Mary T. Wanjiku was born in rural Kenya when the country was working to regain independence from colonial British rule. Her family lived somewhat against the grain, allowing the female children equal access to education and growing a small farm into a larger business that led them to move to Nairobi, which was then a budding metropolis. Wanjiku went on to work for the City of Nairobi and travel the world to enhance her skills in water and natural resources management. She currently resides in the UK. This brief memoir tracks her life path from the bush to the big city.
Wanjiku has a great story to tell and the skills to bring each vignette across with emotional punch. Writing about when she was newborn and feeding for the first time, for example, she notes that British soldiers enforcing curfew broke down the door of the family home and held a bayonet to her mother’s breast, an unspoken way to threaten her mother into starving her infant and avoiding another rebel from joining the cause. The soldiers eventually left, but the terror lingered.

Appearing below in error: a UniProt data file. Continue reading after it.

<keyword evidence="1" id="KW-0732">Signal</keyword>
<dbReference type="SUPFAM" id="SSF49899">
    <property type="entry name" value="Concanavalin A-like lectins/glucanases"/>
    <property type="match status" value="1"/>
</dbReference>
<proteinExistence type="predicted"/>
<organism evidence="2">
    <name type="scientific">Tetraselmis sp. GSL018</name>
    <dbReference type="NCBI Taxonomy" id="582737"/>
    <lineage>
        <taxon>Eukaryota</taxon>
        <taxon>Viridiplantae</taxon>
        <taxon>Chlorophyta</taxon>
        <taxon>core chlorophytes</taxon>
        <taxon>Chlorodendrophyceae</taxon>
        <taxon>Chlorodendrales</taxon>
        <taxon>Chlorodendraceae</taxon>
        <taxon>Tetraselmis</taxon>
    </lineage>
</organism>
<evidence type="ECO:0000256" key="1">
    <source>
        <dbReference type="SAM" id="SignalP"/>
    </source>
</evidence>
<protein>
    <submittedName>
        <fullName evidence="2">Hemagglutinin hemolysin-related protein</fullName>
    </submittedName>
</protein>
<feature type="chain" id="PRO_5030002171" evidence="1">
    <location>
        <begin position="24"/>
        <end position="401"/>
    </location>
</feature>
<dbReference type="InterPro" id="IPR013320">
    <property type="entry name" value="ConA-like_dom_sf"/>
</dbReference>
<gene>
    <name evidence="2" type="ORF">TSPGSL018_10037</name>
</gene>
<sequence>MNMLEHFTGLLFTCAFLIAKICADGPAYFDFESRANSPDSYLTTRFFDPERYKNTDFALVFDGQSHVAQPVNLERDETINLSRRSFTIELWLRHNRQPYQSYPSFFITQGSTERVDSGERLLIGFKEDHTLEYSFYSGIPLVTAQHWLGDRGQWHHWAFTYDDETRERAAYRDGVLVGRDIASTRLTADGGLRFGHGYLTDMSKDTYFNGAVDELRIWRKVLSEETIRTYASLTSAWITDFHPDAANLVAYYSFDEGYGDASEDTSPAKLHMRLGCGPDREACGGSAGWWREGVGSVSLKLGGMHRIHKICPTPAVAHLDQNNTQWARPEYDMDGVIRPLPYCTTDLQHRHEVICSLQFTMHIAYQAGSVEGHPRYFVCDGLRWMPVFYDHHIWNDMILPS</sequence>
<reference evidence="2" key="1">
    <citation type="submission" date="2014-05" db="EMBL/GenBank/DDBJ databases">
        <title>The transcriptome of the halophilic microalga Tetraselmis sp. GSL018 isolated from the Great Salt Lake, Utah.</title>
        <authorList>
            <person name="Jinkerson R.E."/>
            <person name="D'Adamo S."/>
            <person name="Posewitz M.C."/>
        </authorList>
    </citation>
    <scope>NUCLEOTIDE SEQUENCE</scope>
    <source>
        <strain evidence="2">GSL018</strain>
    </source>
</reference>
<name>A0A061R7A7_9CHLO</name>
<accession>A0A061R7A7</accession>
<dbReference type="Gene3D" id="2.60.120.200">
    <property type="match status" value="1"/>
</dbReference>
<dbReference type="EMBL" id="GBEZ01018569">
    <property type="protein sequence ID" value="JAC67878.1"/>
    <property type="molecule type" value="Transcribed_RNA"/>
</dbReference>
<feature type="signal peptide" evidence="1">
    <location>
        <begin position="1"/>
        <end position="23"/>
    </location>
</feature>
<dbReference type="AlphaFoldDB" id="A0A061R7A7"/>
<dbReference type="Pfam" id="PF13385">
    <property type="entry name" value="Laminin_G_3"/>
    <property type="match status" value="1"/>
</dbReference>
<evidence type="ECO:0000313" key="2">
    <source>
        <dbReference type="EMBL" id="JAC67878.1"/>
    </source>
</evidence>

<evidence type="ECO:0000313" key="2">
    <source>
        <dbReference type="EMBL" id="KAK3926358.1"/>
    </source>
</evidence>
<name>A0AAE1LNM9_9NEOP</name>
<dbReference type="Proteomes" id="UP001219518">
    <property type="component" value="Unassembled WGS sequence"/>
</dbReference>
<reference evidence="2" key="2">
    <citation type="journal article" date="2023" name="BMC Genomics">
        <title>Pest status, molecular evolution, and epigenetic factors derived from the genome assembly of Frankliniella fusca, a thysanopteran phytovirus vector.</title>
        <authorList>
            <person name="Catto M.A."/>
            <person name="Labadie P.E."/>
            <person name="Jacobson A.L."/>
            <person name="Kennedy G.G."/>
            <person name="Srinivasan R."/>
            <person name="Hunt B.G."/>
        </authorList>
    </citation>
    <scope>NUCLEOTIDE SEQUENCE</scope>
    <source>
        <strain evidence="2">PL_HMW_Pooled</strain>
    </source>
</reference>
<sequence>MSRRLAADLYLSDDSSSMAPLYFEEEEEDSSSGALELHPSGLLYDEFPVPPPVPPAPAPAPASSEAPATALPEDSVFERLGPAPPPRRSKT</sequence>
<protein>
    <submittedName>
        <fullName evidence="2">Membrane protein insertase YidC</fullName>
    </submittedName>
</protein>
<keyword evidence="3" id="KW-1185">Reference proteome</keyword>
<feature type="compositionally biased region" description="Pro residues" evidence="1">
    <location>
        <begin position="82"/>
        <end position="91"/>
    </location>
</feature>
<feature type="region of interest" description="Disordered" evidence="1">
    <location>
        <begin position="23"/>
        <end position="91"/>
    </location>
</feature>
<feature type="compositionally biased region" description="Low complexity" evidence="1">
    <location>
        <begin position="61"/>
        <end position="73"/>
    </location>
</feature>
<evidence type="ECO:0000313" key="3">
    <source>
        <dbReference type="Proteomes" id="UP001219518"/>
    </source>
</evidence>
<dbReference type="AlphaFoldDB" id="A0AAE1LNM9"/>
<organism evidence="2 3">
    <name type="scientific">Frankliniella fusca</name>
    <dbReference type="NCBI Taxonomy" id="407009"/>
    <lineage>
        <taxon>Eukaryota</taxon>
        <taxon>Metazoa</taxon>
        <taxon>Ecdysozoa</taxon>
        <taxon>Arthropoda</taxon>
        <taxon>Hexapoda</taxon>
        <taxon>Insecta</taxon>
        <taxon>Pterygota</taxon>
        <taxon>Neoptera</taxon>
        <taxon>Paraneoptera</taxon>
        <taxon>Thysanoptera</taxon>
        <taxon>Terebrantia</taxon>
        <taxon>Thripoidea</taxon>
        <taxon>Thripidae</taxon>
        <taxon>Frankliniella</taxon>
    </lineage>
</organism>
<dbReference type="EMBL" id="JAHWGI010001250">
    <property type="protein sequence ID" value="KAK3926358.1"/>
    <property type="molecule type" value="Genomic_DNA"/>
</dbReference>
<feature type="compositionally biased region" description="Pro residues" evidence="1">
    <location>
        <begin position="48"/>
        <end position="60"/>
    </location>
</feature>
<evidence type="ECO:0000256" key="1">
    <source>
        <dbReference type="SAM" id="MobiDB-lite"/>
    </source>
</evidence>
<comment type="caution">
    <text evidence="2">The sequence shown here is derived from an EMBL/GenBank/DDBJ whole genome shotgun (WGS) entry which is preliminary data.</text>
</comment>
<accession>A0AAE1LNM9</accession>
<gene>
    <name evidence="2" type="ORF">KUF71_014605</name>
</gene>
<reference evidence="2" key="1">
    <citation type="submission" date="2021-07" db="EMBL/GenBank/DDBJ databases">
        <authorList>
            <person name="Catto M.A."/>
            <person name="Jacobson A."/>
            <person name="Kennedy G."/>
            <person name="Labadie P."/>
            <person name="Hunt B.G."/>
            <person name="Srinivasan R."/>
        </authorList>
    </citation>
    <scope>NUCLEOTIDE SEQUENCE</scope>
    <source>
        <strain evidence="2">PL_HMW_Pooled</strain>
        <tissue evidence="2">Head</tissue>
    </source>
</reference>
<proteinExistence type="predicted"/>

With such incredible material one has to wonder, why stop at 65 pages? A life full of such bold changes in the cultural landscape begs for more detail, more stories, just more. Everything here is interesting, educational and entertaining; readers who like it (and there will be many) would easily devour a book five times this size that incorporated more historical context and added details about the rest of the family.
This criticism is really a compliment in disguise; From the Slopes of Mount Kenya is informative and engaging and leaves readers wanting more. A lot more!
Also available in hardcover.